Robert Bruno, a pianist since the age ‘of 12, comes from Silver Springs, Maryland. He has recorded with Louis Armstrong, and played for artists as diverse as the Platters, Fathead Newman and the late Jimi Hendrix. Playing conga drums and other percussion is Juma Sutan, another Hendrix alumnus from – the Band of Gypsies days. Originally from California, he has. lived in New York since the late I sixties where he is most famous as a manufacturer of the non-Western instruments which are played by the floating population of his Aborikinal Music Society. That Noah Howard takes care of business in all departments is obvious from his choice of bassist. The adept and propulsive Earl Freeman who appears here on Fender bass instead of his more usual acoustic model, was born in Oakland, California. He had played with Sun Ra in Chicago, but most of his professional experience was acquired in Europe with Sonny Murray, Kenneth Terroade, Burton Greene, Noah and Frank Wright. Rashied Ali, immortalised through his work with the late John Coltrane, is a king among percussion’s princes. He never falters for an instant wherever he plays; he is the modern drummerman for all seasons. His work here is absolutely superb, even though he was called in at the last minute to substitute for Noah’s regular drummer, Art Lewis.

Back A’ Town Blues (not related to the Louis Armstrong piece of similar name) is a reminiscence of one of the sections of New Orleans, and is his bowtothe sounds he heard there as a child. The next selection, Conversation, a solo composition for alto saxophone, has the leader’s most relaxed playing of the evening. Essentially melodic, it is lengthy but to the point, and revealing of the artist’s inner nature. Dedication, was written by Noah Howard in memory of the late great innovator Albert Ayler. Frank Lowe, propelled by Rashied Ali blows with almost frightening intensity, and is the ideal foil for Howard’s more thoughtful approach.

There are those who dislike ‘live’ recordings, preferring i’me more controlled conditions of the recording studio. But given that it is still difficult to really capture the energy and impact of the new music through any recording process, ‘live’ dates contain more of those elements than do their studio counterparts This is a strong session because Noah Howard picked his components with taste and skill. The same way he plays his saxophone, in fact.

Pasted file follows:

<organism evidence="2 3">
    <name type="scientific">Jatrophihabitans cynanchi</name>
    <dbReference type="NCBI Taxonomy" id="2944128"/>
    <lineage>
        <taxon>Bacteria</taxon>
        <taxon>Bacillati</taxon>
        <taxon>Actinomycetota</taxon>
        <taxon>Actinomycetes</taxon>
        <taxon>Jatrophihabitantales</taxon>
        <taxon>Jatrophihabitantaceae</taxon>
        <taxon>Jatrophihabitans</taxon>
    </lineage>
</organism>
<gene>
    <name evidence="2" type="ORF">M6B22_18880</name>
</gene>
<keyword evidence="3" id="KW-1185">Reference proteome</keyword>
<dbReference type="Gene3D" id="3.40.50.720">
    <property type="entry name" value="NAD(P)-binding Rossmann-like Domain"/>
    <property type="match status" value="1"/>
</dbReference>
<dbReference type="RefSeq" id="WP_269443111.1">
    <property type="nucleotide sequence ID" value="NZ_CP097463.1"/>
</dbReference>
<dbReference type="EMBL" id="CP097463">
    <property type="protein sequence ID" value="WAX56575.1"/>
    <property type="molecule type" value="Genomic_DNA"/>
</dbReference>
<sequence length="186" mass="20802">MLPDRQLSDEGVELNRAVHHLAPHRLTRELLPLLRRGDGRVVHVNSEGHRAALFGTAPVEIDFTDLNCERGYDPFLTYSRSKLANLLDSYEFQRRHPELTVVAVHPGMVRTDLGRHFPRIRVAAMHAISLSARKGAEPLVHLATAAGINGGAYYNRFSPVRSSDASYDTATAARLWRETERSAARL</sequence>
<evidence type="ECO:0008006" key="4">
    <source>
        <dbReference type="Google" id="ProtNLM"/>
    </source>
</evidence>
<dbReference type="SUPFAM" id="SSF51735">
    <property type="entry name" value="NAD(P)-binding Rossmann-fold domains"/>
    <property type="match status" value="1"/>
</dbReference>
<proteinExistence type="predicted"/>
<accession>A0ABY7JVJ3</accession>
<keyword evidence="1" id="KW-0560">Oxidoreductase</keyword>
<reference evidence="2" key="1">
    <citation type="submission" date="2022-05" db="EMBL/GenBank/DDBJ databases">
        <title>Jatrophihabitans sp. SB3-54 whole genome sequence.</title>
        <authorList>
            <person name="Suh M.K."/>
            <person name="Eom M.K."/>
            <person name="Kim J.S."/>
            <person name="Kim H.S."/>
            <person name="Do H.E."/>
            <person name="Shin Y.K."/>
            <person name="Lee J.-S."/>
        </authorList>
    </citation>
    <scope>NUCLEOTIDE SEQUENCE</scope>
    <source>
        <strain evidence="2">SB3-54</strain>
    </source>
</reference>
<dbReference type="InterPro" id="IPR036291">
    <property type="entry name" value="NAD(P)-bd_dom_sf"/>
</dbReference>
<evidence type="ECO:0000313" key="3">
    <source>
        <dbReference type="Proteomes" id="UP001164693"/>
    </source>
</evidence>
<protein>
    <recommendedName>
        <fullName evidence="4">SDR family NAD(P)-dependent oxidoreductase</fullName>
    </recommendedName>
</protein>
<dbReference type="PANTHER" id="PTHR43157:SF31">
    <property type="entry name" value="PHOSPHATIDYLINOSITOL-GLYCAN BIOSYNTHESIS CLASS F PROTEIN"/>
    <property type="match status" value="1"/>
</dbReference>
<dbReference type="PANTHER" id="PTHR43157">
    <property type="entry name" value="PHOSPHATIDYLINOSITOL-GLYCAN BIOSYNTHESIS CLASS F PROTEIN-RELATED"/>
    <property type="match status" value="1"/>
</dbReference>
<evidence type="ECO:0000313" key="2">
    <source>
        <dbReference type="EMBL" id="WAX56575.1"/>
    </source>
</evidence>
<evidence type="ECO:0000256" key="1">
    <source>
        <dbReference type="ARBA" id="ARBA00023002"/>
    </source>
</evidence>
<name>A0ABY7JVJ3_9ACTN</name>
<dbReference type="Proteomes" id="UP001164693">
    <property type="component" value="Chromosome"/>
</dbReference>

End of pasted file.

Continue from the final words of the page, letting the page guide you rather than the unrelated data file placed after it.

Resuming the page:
Valerie Wilmer

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Frank Wright Quartet Title: Uhuru Na Umoja
Recording: France, 1970
Label: MUSIDISC-EUROPE
Recorded with
Frank Wright, tenor-sax
Noah Howard, alto-sax
Bobby Few, piano
Art Taylor, drums
Tracks:
I – ORIENTAL MOOD – 9’30 – (Noah Howard)
2 – AURORA BOREALIS – 7’50 – (Noah Howard)
3 – GROOVING – 7’15 – (Noah Howard)
4 – BEING – 6’1 5 – (Noah Howard)
5 – PLUTO – 4’05 – (Noah Howard)
Notes
Tenor saxophonists come in all shapes and sizes but the exuberant, struttirg Frank Wright Is pretty typical of the now brood of strong men playing the Instrument.

Frank stands alongside Shapp, Ayler and Pharaoh Sanders in the front rank of the post-Coltrane tenor-men. He has paid some heavy dues to get to the position of making records In order that everyone can hear his gruff and tortuous saxophone, and the toughness of his past existence Is reflected In his uncompromising approach to music.

For 13 years Wright held down a variety of day jobs, – just priming – himself for his day to come. And now It’s here.

Bom 9 July, 1935, in Granada, Mississippi, he grew up In Memphis Tennessee. His soulful Southern background stood him in good stead when he first started playing creative music after moving to the mid-Weatem town of Cleveland, Ohio. There he swapped ideas and blew regularly with his longtime friend and native of Cleveland, Albert Ayler. He studied extensively with orthodox teachers before making the inevitable move to Now York. There he worked with organist Larry Young and his front-line partner on this album, alto saxophonist Noah Howard. He also appeared with Sunny Murray, Cecil Taylor and John Coltrane and was accepted by them all as a man with something to say. Frank Wright was home free.

Noah Howard and pianist Bobby Few who came to Europe with Wright earlier this year are his long-time associates. Few, who was bom in Cleveland, Ohio on. 21 October, 1935, has appeared with the saxophonist off and on since 1956. In New York from 1958-64 he led his own trio while working with people as diverse as Brook Benon and Jackie McLean, and he has also recorded with saxophonists Booker Ervin and Albert Ayier.

Howard comes from the birthplace of jazz Itself. He was bom on 6 April, 1943, In New Orleans. La., and has studied with saxophonists Byron Allen and Sonny Simmons as well as working with Ra, Don and Albert Ayier, Sunny Wright and leading his own group.

The drummer on this album Is almost as surprised to find himself joining forces with the Nbw Music as listeners will be to see his name. Art Taylor, the New Yorker who has been living in Paris for the past few years, has always been associated with the tight hardbop style of jazz; here he makes’ his first foray Into the area of freedom. He reported that this was an enjoyable and challenging expefience for him, and his only quarrel came after the session when the rest of the musicians Insisted on referring to him as the Old Masterl (Taylor is only a couple of years older than Wright himself) As time and place erect no barriers to the creation of worthwhile musical forms, so these four musicians of varied backgrounds have come together a long way from home. Their music talks of today, of the straine and stresses in the atmosphere and the catharsis that creativity provides for the artlet. Listen to Frank Wright, the self-styled Superman of the Saxophone; his finger Is right there- on the pulse of NOW!